I do wonder what things would have been like had she said yes, and had I received the TFPF grant. Obviously, The Definers wouldn't just be something in the back of my mind, a script that's gathering dust while I try and figure out how to make it. Who knows, I could get really lucky and find someone to throw some funds at it, and actually hire Greta legitimately, but... I'm not going to hold my breath...

The Limousine's "Internet Killed The Video Star"

Directed by David Dutton

Julien Mokrani & Samuel Bodin's "Batman: Ashes To Ashes"

This video contains graphic violence and some sex.

John Henry Summerour's "Sahkanaga (Trailer)"

I can't wait for this. Every since seeing his short film Chickamauga (which this feature is based on), I've been waiting to see the extended version.

Monday, April 11, 2011

Reconsidering Silent Hill

This past month, Hollywood began production on a new Silent Hill film, a 3D sequel to the Christophe Gans 2006 horror/thriller. I was reading about it, and was surprised at how much bad press the original was getting. I remember seeing it in theaters and liking it (much to my surprise). I wasn't expecting much, and, honestly, I think the only reason I ended up seeing it was because a friend wanted to see it. What I remembered about it was an incredibly atmospheric and mysterious film that had a horror backbone, but felt like something more.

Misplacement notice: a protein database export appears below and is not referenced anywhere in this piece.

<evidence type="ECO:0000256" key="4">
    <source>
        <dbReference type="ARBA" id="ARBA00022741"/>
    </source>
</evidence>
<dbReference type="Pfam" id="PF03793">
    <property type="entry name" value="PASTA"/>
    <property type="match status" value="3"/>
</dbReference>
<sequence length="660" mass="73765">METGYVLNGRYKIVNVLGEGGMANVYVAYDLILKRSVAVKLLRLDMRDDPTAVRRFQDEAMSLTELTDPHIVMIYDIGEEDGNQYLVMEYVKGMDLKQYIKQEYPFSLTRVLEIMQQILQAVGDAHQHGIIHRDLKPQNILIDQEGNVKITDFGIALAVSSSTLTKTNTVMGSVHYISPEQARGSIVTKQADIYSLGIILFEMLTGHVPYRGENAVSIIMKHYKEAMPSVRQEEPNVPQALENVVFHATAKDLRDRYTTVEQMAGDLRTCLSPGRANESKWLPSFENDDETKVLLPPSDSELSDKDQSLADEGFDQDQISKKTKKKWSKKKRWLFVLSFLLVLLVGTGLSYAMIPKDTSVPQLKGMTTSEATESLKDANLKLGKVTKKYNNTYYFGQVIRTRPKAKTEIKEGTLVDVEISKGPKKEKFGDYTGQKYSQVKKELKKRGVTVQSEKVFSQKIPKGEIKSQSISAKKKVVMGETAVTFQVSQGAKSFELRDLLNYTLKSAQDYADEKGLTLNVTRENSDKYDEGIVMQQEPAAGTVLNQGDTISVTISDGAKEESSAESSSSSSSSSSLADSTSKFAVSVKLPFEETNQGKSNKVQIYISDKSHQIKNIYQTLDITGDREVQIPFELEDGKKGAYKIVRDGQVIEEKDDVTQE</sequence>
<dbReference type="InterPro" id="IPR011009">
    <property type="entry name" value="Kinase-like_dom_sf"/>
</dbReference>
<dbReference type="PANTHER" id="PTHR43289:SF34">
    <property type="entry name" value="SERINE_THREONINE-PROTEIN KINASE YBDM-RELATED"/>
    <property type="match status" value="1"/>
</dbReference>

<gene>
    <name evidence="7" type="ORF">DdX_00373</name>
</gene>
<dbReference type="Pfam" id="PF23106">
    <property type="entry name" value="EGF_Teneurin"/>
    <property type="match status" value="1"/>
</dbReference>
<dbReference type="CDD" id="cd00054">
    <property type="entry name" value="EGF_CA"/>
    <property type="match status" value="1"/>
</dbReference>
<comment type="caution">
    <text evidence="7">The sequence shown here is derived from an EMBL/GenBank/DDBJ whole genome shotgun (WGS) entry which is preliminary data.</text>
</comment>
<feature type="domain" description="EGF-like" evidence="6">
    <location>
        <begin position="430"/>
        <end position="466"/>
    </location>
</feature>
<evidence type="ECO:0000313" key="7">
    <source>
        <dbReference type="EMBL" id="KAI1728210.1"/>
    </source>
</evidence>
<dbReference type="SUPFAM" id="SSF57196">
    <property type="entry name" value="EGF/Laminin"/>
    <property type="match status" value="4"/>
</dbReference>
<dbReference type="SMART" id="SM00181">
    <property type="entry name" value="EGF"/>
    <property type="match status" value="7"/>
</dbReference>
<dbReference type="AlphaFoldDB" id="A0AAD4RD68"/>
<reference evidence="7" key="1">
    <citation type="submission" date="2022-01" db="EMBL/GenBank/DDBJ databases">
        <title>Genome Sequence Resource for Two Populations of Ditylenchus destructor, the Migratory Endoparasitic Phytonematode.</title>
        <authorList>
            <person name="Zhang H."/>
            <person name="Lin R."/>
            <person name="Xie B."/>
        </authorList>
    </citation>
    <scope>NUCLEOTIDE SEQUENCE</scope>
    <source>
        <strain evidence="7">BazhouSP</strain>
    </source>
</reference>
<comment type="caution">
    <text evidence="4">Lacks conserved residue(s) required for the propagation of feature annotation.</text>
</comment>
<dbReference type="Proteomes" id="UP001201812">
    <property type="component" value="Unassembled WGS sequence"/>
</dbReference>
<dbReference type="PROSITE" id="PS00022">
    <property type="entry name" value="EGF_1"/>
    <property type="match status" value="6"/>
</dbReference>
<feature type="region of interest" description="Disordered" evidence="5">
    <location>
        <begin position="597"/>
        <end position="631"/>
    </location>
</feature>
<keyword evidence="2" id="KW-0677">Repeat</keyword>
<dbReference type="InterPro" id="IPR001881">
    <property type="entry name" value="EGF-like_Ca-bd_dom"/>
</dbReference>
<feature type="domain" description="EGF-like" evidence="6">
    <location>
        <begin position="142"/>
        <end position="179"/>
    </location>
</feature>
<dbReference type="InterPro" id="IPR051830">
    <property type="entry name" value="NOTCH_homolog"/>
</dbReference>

I recently got the DVD from Netflix (oddly you can buy it on iTunes, but not rent it), and was reminded of how much I REALLY like this film. Roger Avary's script has been heavily criticized for being vague, but... I just don't get it. There are parts where Avary almost spoon feed's you information. How can it possibly be vague? You're pretty much presented with most of the facts by the end of the film, and I think the mysteries that are left is part of what makes Silent Hill so amazing. It reminds me a lot of Kubrick's The Shining in its ambiguous nature. There are a lot of things that Kubrick never allows us answers for, and while Gans does allow us, by the end, to learn a lot of the ins and outs of the mysterious town of Silent Hill, he also leaves us with just as many questions as he does answers.

If I can make one complaint about the film, it's that the back story that is eventually given (in the form of a Super 8-esque flashback sequence) feels a little tacked on, as though the studio was like "Okay, we have to give the audience something". I feel like the back story maybe could have unfolded a little better throughout the film through little clues and meetings with other characters, but that was the choice that was made. It also feels like the whole cult angle is REALLY cliche, but it is based on a video game, and cliche tends to run rampant in video games.

For me, personally, I feel like Silent Hill has some great freak outs, some great scares, amazing atmosphere, and the building blocks of a really interesting story. Why it takes so much flack, I have no idea.